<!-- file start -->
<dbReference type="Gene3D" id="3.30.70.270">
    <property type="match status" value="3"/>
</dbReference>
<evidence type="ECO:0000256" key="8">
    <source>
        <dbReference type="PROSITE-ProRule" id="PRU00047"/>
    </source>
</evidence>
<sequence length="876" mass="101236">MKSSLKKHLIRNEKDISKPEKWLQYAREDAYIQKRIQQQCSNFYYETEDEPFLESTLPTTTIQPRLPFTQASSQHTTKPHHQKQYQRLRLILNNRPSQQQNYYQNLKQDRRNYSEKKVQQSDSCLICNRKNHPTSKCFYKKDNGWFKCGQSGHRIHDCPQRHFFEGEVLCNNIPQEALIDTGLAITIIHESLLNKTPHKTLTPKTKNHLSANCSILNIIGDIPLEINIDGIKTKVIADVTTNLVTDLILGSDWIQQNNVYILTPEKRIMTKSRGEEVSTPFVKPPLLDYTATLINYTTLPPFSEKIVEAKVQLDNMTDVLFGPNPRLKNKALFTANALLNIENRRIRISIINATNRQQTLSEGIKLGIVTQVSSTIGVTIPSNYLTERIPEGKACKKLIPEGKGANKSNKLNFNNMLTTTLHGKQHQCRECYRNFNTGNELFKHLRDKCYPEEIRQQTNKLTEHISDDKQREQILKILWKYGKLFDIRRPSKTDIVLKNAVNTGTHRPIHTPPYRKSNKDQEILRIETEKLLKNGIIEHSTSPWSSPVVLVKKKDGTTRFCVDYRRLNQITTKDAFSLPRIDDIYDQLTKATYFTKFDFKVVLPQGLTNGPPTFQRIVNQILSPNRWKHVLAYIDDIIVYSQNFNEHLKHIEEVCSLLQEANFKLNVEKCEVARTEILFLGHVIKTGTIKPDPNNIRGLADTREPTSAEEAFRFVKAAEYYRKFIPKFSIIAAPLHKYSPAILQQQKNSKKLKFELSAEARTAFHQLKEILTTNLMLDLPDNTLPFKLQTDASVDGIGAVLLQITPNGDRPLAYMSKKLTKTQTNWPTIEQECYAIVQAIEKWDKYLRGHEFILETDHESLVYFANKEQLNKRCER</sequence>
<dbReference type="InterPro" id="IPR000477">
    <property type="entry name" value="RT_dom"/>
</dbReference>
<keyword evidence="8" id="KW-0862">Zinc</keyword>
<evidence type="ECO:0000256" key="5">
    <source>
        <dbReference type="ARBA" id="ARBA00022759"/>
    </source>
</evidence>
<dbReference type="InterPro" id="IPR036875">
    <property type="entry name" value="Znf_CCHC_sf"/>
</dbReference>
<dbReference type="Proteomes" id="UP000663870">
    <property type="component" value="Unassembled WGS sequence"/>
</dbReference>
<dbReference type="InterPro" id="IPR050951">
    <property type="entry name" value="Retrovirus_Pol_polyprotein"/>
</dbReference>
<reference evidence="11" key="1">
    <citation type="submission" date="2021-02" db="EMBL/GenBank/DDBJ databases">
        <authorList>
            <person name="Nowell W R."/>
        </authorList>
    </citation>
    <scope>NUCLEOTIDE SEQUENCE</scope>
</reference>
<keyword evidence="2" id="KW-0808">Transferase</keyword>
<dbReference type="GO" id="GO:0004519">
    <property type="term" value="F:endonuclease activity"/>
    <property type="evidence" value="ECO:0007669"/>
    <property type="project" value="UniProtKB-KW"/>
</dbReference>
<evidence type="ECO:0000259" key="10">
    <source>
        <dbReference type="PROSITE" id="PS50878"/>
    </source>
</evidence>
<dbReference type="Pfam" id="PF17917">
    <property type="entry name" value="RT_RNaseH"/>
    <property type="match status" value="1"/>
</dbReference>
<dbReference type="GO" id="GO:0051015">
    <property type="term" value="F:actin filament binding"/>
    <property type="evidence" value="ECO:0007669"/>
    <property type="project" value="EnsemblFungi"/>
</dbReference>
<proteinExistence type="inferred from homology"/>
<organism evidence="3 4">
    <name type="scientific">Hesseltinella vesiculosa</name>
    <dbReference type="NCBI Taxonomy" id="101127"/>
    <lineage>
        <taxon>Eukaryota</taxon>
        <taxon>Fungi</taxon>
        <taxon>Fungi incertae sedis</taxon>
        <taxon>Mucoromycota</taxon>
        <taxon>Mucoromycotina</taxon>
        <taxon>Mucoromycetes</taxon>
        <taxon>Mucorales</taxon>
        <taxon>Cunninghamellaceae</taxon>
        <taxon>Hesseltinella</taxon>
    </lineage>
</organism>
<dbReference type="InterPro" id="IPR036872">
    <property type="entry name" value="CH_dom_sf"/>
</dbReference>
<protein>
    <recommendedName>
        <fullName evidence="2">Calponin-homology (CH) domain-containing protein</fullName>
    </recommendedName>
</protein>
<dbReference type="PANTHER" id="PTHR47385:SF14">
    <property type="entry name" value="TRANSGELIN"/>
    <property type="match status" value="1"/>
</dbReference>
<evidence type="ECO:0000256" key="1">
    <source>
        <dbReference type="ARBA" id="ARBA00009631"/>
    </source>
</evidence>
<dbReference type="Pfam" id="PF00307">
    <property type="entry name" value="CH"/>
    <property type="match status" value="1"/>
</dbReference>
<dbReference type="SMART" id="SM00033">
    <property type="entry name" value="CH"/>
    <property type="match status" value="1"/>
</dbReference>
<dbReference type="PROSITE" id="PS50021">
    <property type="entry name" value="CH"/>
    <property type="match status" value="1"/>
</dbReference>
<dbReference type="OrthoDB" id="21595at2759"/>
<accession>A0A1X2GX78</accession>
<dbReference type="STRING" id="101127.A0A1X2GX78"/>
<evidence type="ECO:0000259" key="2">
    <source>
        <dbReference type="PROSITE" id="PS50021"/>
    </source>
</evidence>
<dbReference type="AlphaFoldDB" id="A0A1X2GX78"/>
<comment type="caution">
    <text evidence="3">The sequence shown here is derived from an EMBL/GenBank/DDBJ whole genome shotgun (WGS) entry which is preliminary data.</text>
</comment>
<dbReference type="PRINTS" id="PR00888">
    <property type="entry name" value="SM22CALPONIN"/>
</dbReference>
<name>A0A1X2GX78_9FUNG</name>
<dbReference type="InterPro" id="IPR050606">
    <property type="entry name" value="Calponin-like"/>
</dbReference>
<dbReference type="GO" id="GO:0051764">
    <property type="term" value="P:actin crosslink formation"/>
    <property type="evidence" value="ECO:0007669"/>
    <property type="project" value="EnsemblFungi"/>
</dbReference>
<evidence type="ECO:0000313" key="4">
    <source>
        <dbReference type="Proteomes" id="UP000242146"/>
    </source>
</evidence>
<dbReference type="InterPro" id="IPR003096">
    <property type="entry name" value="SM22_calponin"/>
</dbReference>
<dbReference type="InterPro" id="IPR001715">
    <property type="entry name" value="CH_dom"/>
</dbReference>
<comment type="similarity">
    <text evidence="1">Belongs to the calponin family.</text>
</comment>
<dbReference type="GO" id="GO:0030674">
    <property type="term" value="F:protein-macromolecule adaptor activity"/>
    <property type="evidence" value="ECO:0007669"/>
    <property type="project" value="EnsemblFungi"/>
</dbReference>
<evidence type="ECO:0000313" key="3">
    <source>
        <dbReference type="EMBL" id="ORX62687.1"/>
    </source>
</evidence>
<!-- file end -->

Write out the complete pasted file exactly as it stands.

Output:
<dbReference type="Gene3D" id="3.30.70.270">
    <property type="match status" value="3"/>
</dbReference>
<evidence type="ECO:0000256" key="8">
    <source>
        <dbReference type="PROSITE-ProRule" id="PRU00047"/>
    </source>
</evidence>
<sequence length="876" mass="101236">MKSSLKKHLIRNEKDISKPEKWLQYAREDAYIQKRIQQQCSNFYYETEDEPFLESTLPTTTIQPRLPFTQASSQHTTKPHHQKQYQRLRLILNNRPSQQQNYYQNLKQDRRNYSEKKVQQSDSCLICNRKNHPTSKCFYKKDNGWFKCGQSGHRIHDCPQRHFFEGEVLCNNIPQEALIDTGLAITIIHESLLNKTPHKTLTPKTKNHLSANCSILNIIGDIPLEINIDGIKTKVIADVTTNLVTDLILGSDWIQQNNVYILTPEKRIMTKSRGEEVSTPFVKPPLLDYTATLINYTTLPPFSEKIVEAKVQLDNMTDVLFGPNPRLKNKALFTANALLNIENRRIRISIINATNRQQTLSEGIKLGIVTQVSSTIGVTIPSNYLTERIPEGKACKKLIPEGKGANKSNKLNFNNMLTTTLHGKQHQCRECYRNFNTGNELFKHLRDKCYPEEIRQQTNKLTEHISDDKQREQILKILWKYGKLFDIRRPSKTDIVLKNAVNTGTHRPIHTPPYRKSNKDQEILRIETEKLLKNGIIEHSTSPWSSPVVLVKKKDGTTRFCVDYRRLNQITTKDAFSLPRIDDIYDQLTKATYFTKFDFKVVLPQGLTNGPPTFQRIVNQILSPNRWKHVLAYIDDIIVYSQNFNEHLKHIEEVCSLLQEANFKLNVEKCEVARTEILFLGHVIKTGTIKPDPNNIRGLADTREPTSAEEAFRFVKAAEYYRKFIPKFSIIAAPLHKYSPAILQQQKNSKKLKFELSAEARTAFHQLKEILTTNLMLDLPDNTLPFKLQTDASVDGIGAVLLQITPNGDRPLAYMSKKLTKTQTNWPTIEQECYAIVQAIEKWDKYLRGHEFILETDHESLVYFANKEQLNKRCER</sequence>
<dbReference type="InterPro" id="IPR000477">
    <property type="entry name" value="RT_dom"/>
</dbReference>
<keyword evidence="8" id="KW-0862">Zinc</keyword>
<evidence type="ECO:0000256" key="5">
    <source>
        <dbReference type="ARBA" id="ARBA00022759"/>
    </source>
</evidence>
<dbReference type="InterPro" id="IPR036875">
    <property type="entry name" value="Znf_CCHC_sf"/>
</dbReference>
<dbReference type="Proteomes" id="UP000663870">
    <property type="component" value="Unassembled WGS sequence"/>
</dbReference>
<dbReference type="InterPro" id="IPR050951">
    <property type="entry name" value="Retrovirus_Pol_polyprotein"/>
</dbReference>
<reference evidence="11" key="1">
    <citation type="submission" date="2021-02" db="EMBL/GenBank/DDBJ databases">
        <authorList>
            <person name="Nowell W R."/>
        </authorList>
    </citation>
    <scope>NUCLEOTIDE SEQUENCE</scope>
</reference>
<keyword evidence="2" id="KW-0808">Transferase</keyword>
<dbReference type="GO" id="GO:0004519">
    <property type="term" value="F:endonuclease activity"/>
    <property type="evidence" value="ECO:0007669"/>
    <property type="project" value="UniProtKB-KW"/>
</dbReference>
<evidence type="ECO:0000259" key="10">
    <source>
        <dbReference type="PROSITE" id="PS50878"/>
    </source>
</evidence>
<dbReference type="Pfam" id="PF17917">
    <property type="entry name" value="RT_RNaseH"/>
    <property type="match status" value="1"/>
</dbReference>
<dbReference type="GO" id="GO:0051015">
    <property type="term" value="F:actin filament binding"/>
    <property type="evidence" value="ECO:0007669"/>
    <property type="project" value="EnsemblFungi"/>
</dbReference>
<proteinExistence type="inferred from homology"/>
<organism evidence="3 4">
    <name type="scientific">Hesseltinella vesiculosa</name>
    <dbReference type="NCBI Taxonomy" id="101127"/>
    <lineage>
        <taxon>Eukaryota</taxon>
        <taxon>Fungi</taxon>
        <taxon>Fungi incertae sedis</taxon>
        <taxon>Mucoromycota</taxon>
        <taxon>Mucoromycotina</taxon>
        <taxon>Mucoromycetes</taxon>
        <taxon>Mucorales</taxon>
        <taxon>Cunninghamellaceae</taxon>
        <taxon>Hesseltinella</taxon>
    </lineage>
</organism>
<dbReference type="InterPro" id="IPR036872">
    <property type="entry name" value="CH_dom_sf"/>
</dbReference>
<protein>
    <recommendedName>
        <fullName evidence="2">Calponin-homology (CH) domain-containing protein</fullName>
    </recommendedName>
</protein>
<dbReference type="PANTHER" id="PTHR47385:SF14">
    <property type="entry name" value="TRANSGELIN"/>
    <property type="match status" value="1"/>
</dbReference>
<evidence type="ECO:0000256" key="1">
    <source>
        <dbReference type="ARBA" id="ARBA00009631"/>
    </source>
</evidence>
<dbReference type="Pfam" id="PF00307">
    <property type="entry name" value="CH"/>
    <property type="match status" value="1"/>
</dbReference>
<dbReference type="SMART" id="SM00033">
    <property type="entry name" value="CH"/>
    <property type="match status" value="1"/>
</dbReference>
<dbReference type="PROSITE" id="PS50021">
    <property type="entry name" value="CH"/>
    <property type="match status" value="1"/>
</dbReference>
<dbReference type="OrthoDB" id="21595at2759"/>
<accession>A0A1X2GX78</accession>
<dbReference type="STRING" id="101127.A0A1X2GX78"/>
<evidence type="ECO:0000259" key="2">
    <source>
        <dbReference type="PROSITE" id="PS50021"/>
    </source>
</evidence>
<dbReference type="AlphaFoldDB" id="A0A1X2GX78"/>
<comment type="caution">
    <text evidence="3">The sequence shown here is derived from an EMBL/GenBank/DDBJ whole genome shotgun (WGS) entry which is preliminary data.</text>
</comment>
<dbReference type="PRINTS" id="PR00888">
    <property type="entry name" value="SM22CALPONIN"/>
</dbReference>
<name>A0A1X2GX78_9FUNG</name>
<dbReference type="InterPro" id="IPR050606">
    <property type="entry name" value="Calponin-like"/>
</dbReference>
<dbReference type="GO" id="GO:0051764">
    <property type="term" value="P:actin crosslink formation"/>
    <property type="evidence" value="ECO:0007669"/>
    <property type="project" value="EnsemblFungi"/>
</dbReference>
<evidence type="ECO:0000313" key="4">
    <source>
        <dbReference type="Proteomes" id="UP000242146"/>
    </source>
</evidence>
<dbReference type="InterPro" id="IPR003096">
    <property type="entry name" value="SM22_calponin"/>
</dbReference>
<dbReference type="InterPro" id="IPR001715">
    <property type="entry name" value="CH_dom"/>
</dbReference>
<comment type="similarity">
    <text evidence="1">Belongs to the calponin family.</text>
</comment>
<dbReference type="GO" id="GO:0030674">
    <property type="term" value="F:protein-macromolecule adaptor activity"/>
    <property type="evidence" value="ECO:0007669"/>
    <property type="project" value="EnsemblFungi"/>
</dbReference>
<evidence type="ECO:0000313" key="3">
    <source>
        <dbReference type="EMBL" id="ORX62687.1"/>
    </source>
</evidence>